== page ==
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Piedmont wins DoE grant for Tennessee project

Thursday, October 20th, 2022

Lithium developer Piedmont has been selected for a $141.7-million grant from the US Department of Energy (DoE) to support the construction of its $600-million Tennessee lithium project.

The grant was one of the first received under the US government’s Bipartisan Infrastructure Law to expand critical minerals capabilities in the US.

Piedmont’s 30 000 t/y Tennessee lithium hydroxide project is expected to start production in 2025, and will convert spodumene concentrate sourced from Piedmont’s global project into lithium hydroxide to supply the US electric vehicle (EV) manufacturing industry.

The Tennessee lithium hydroxide plant will complement Piedmont’s planned Carolina lithium operation and will bring its US-based production capacity to 60 000 t/y by 2026. Construction at the Tennessee Lithium project is slated to begin in 2023, subject to permitting and project financing timelines.

Piedmont president and CEO Keith Phillips said the company is honored that the Tennessee lithium project has been selected for this DoE funding.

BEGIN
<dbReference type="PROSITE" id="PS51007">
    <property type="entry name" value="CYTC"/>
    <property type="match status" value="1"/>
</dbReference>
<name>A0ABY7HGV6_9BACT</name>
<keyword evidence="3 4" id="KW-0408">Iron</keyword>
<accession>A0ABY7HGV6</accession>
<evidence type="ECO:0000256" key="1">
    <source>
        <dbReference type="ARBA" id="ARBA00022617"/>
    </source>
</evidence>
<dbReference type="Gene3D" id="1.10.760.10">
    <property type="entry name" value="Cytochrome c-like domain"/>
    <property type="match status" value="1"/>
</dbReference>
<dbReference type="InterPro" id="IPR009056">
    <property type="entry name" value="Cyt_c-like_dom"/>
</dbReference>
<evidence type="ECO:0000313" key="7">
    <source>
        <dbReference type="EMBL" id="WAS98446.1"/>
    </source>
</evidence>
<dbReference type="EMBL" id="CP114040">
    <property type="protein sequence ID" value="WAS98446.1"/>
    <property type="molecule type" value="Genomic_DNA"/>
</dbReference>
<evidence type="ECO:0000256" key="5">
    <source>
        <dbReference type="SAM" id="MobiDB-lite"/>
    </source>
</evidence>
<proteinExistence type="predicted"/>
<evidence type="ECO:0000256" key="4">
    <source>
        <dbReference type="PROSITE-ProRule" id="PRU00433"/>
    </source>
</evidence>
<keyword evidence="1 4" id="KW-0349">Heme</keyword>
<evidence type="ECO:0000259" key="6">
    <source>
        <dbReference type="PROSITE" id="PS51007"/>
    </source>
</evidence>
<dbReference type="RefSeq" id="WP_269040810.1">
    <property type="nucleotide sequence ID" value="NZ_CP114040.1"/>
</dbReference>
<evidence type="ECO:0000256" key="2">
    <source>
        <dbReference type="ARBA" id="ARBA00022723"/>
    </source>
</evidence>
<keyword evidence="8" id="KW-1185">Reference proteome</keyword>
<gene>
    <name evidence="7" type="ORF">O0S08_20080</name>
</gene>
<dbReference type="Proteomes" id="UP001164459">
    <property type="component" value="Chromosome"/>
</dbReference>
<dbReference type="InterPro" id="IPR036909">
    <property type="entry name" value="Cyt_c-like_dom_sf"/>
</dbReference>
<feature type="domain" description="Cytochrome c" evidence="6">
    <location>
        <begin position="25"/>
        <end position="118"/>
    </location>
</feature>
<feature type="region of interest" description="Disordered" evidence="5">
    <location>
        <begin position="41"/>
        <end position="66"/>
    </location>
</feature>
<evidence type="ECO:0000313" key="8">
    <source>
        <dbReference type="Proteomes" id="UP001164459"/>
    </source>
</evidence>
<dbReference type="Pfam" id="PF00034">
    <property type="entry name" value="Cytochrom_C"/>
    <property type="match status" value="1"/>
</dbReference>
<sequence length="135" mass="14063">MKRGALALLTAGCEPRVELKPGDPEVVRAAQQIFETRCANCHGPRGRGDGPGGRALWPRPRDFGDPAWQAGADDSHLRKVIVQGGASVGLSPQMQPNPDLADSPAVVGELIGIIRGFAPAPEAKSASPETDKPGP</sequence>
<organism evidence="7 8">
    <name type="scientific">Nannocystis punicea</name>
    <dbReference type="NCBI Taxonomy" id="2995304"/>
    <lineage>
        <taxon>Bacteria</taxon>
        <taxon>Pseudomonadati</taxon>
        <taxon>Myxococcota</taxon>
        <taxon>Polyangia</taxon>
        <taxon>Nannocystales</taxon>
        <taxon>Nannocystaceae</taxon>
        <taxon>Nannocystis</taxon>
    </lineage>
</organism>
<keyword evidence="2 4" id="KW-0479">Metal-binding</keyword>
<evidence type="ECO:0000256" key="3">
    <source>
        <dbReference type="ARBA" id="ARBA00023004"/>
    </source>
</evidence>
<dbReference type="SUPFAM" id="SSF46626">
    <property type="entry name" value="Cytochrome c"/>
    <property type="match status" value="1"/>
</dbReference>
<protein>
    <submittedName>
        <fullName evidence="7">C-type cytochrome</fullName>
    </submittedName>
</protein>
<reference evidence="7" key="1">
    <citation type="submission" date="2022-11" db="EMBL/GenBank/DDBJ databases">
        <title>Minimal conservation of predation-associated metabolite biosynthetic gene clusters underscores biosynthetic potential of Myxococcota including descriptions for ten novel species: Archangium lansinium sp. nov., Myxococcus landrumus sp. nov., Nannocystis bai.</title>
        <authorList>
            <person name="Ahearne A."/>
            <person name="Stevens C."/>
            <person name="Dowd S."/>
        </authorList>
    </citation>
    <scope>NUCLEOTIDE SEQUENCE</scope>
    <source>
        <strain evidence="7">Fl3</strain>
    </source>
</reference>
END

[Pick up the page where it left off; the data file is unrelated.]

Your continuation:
“The US government is putting investment dollars behind its policies to support energy independence and national security, and we are grateful to be selected to help spur critical, domestic development of the EV battery supply chain,” said Phillips.

“Over 80% of lithium hydroxide production today occurs in China. This grant will accelerate the development of the Tennessee lithium project as a world-class lithium hydroxide operation, which is expected to more than double the domestic production of battery-grade lithium hydroxide in the US.”

The Tennessee lithium project is expected to drive significant economic activity in McMinn County and create approximately 120 new, direct jobs. 

“We are pleased that the DoE has chosen to support our Tennessee lithium project, and we are committed to being responsible stewards of these grant funds,” said Piedmont COO Patrick Brindle.

“This funding will enable us to accelerate detailed engineering and place orders for long-lead items.”

As part of the company’s selection for the DoE funding, Piedmont has been invited to negotiate the specific terms of the grant, including timing and any co-funding. The final details of the project grant are subject to these negotiations. The grant will not be final until Piedmont and the DoE have agreed to the specific terms of the grant. Once the terms have been finalised, funding of the grant will remain subject to satisfaction from time to time of conditions precedent set forth in those terms. 

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